I have not been this disappointed in a movie theater since I saw Luke Skywalker throw his lightsaber over his shoulder in “The Last Jedi.” Eventually, I grew to appreciate that film and the subversive techniques of writer/director Rian Johnson. But I can’t imagine that I’ll ever appreciate “Once Upon a Time in Hollywood” or what Quentin Tarantino was trying to communicate with his film. I hated this movie, and that hurts to write as a longtime Tarantino fan.
First and foremost, I thought this movie was boring, and the characters were not well developed. Tarantino has made slow-burning movies before. They are some of his best films. For instance, “Inglourious Basterds” was slow-burning but engaging. In that film, Tarantino introduced us to many characters, and each was more interesting than the next. Our devotion to the characters and their long dialogue scenes also paid off when he gave us dramatic action scenes.
“Once Upon a Time in Hollywood” features many characters too but none of them are consistently interesting.
Leonardo DiCaprio is a disillusioned cowboy actor named Rick Dalton who is only hired for stints as the lowly outlaw on TV shows. Brad Pitt is Cliff Booth, his stuntman with a past that makes him difficult to hire.
The trailer for this film could have shown a picture of each of the actors and those brief descriptions, and I still would have purchased a ticket. I’m a Tarantino diehard, and I was excited to see a film that featured 1960s Hollywood with Tarantino’s direction. Unfortunately, this film is a boring tour of that period and not much more.
Tarantino doesn’t do anything exciting with this duo of fantastic performers. The screenplay is a day-to-day journey in the life of these two friends and then a sudden leap forward in time. This concept could have been great, but their lives aren’t that appealing, even though they work in Hollywood. If these sequences with DiCaprio and Pitt are boring for a reason, the meaning is lost on me.
I’m not saying that “day in the life of” stories can’t work. Tarantino proved they can with “Pulp Fiction,” but that is a much tighter film than “Once Upon a Time in Hollywood.” I also think that the camaraderie of John Travolta and Samuel L. Jackson is more palpable in that film.
The dialogue and relationship don’t pop as well between DiCaprio and Pitt because there is a power imbalance. Dalton is Booth’s boss, and Tarantino would like us to believe that these two men are as close as brothers, but it’s hard to believe that relationship when one is running errands for the other.
In the background of the film is Sharon Tate, a woman who was violently murdered by the Manson Family. She’s not particularly relevant in the plot, but Tarantino writes her in as an intriguing parallel to DiCaprio’s character.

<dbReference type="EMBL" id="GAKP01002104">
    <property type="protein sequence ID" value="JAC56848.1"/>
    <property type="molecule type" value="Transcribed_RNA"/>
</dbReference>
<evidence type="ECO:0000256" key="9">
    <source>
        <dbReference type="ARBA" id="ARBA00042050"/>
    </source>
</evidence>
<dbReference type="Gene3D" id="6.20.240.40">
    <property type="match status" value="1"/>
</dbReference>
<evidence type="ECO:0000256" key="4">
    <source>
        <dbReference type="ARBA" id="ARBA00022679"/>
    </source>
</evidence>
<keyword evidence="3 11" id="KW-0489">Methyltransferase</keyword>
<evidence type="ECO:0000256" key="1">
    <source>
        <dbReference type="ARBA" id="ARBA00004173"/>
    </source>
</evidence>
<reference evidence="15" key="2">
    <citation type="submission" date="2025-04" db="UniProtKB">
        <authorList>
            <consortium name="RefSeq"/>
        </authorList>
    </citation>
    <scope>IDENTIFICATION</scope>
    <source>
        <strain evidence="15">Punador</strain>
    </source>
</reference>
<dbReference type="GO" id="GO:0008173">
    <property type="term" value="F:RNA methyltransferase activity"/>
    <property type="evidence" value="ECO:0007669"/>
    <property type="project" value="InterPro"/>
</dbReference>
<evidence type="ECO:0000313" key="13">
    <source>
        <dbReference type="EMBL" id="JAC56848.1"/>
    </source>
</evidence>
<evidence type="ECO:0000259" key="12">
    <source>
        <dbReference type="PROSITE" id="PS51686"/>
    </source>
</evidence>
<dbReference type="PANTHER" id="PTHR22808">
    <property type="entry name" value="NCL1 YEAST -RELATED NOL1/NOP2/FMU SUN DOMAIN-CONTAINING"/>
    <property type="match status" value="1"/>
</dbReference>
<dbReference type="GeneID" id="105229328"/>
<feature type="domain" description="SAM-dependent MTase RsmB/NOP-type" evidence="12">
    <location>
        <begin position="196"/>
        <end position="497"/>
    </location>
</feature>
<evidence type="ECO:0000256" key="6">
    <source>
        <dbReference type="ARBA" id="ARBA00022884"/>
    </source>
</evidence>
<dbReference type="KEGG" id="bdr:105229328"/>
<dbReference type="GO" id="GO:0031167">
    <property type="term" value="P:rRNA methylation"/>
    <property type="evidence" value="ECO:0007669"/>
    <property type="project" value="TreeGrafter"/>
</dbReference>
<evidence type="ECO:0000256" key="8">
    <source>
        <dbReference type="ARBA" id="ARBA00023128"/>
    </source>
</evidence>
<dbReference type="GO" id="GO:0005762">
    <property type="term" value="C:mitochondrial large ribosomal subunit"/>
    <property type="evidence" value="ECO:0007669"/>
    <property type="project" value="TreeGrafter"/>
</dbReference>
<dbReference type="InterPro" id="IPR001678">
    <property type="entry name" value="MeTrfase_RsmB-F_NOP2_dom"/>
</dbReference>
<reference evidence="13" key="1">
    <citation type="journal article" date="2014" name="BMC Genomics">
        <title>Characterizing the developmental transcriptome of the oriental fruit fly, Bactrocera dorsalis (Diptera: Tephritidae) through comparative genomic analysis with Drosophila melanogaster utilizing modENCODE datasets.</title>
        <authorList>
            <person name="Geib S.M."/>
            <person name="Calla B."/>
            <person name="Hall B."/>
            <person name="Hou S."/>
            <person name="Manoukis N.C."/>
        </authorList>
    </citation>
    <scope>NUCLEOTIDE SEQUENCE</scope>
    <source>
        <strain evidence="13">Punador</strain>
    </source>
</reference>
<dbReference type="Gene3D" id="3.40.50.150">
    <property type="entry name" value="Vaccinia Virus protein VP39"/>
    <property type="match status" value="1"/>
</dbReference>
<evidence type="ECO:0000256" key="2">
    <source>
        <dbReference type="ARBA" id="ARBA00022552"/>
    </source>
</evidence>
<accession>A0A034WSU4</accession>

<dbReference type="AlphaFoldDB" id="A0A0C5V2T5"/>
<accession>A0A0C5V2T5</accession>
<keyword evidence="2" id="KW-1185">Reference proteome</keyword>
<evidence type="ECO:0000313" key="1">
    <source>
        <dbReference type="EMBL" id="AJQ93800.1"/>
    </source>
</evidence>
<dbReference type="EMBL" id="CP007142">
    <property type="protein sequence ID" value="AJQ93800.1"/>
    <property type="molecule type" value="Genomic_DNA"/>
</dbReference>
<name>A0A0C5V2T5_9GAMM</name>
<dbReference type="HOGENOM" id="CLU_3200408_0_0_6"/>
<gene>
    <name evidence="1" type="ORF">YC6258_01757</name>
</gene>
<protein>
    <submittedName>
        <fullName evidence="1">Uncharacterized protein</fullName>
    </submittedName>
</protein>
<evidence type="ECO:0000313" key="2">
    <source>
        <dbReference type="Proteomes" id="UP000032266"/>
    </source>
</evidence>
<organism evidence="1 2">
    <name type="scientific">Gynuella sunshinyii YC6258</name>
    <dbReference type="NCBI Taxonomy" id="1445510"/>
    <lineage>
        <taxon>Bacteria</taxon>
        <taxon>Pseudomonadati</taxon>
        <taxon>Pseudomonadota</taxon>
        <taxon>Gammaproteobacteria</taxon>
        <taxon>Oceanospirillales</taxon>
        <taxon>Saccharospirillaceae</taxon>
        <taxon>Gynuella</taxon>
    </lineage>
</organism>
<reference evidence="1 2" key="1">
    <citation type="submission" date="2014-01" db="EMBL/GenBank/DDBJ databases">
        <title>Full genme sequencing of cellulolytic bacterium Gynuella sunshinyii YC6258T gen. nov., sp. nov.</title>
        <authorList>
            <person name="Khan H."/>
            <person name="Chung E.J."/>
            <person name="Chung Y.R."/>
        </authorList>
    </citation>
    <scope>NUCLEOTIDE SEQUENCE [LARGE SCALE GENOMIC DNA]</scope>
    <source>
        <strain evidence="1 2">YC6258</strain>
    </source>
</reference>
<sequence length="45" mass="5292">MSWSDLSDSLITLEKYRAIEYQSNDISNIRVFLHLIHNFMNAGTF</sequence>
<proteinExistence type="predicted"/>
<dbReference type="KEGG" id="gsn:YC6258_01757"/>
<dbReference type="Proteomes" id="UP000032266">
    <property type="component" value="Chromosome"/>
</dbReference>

While Dalton is on his way out the door on Hollywood backlots, Tate is becoming a scene-stealing star. This parallel is best seen in two scenes. In hers, she is delighted to hear audiences laughing at her antics in a comedy starring Dean Martin. In his, Dalton is overwhelmed when his agent tells him that he essentially is a has-been.
I think the intention was to make this parallel a sticking point in the movie-goer’s mind, but Tarantino clouds it with unnecessarily long scenes that distract from his main characters’ development.
We don’t need to see Dalton acting in scene after scene after scene. Most people will understand from the beginning that this is a man who is past his prime but trying to stay in the limelight. And we certainly don’t need to see Cliff’s prolonged interactions with the Manson family or him driving through the Hollywood Hills. So much driving and so many Hollywood nostalgia shots. Get on with it, Quentin, and give us more of Tate’s perspective.
Tarantino is passionate about what happened to Tate and is using “Once Upon a Time in Hollywood” to unleash his anger, but it all comes off as disingenuous. He focuses his movie on two fictional characters, who are despicable and annoying, rather than on Tate.
Then there is the end of the film. I won’t spoil what happens in it because Tarantino has stated that he doesn’t want reviewers to. However, I will tell you that it is one of the most grotesque acts of violence I’ve seen on screen.
Critics applauded the old Quentin for his genius depiction of violence. But he was praised not for what he showed but what he didn’t. This Tarantino is sick of not showing the gory details. He wants to disturb us, but I’m not entirely sure why. He may want us to look at the folly of applauding violence. If that is his message, it arrives too late from a filmmaker who has made a career out of stylized violence.
Tarantino is a great filmmaker, but “Once Upon a Time in Hollywood” is too long, ugly and boring. He needs to start making tighter films before Paramount green-lights a four-hour “Star Trek” slog because I can’t handle this disappointment again.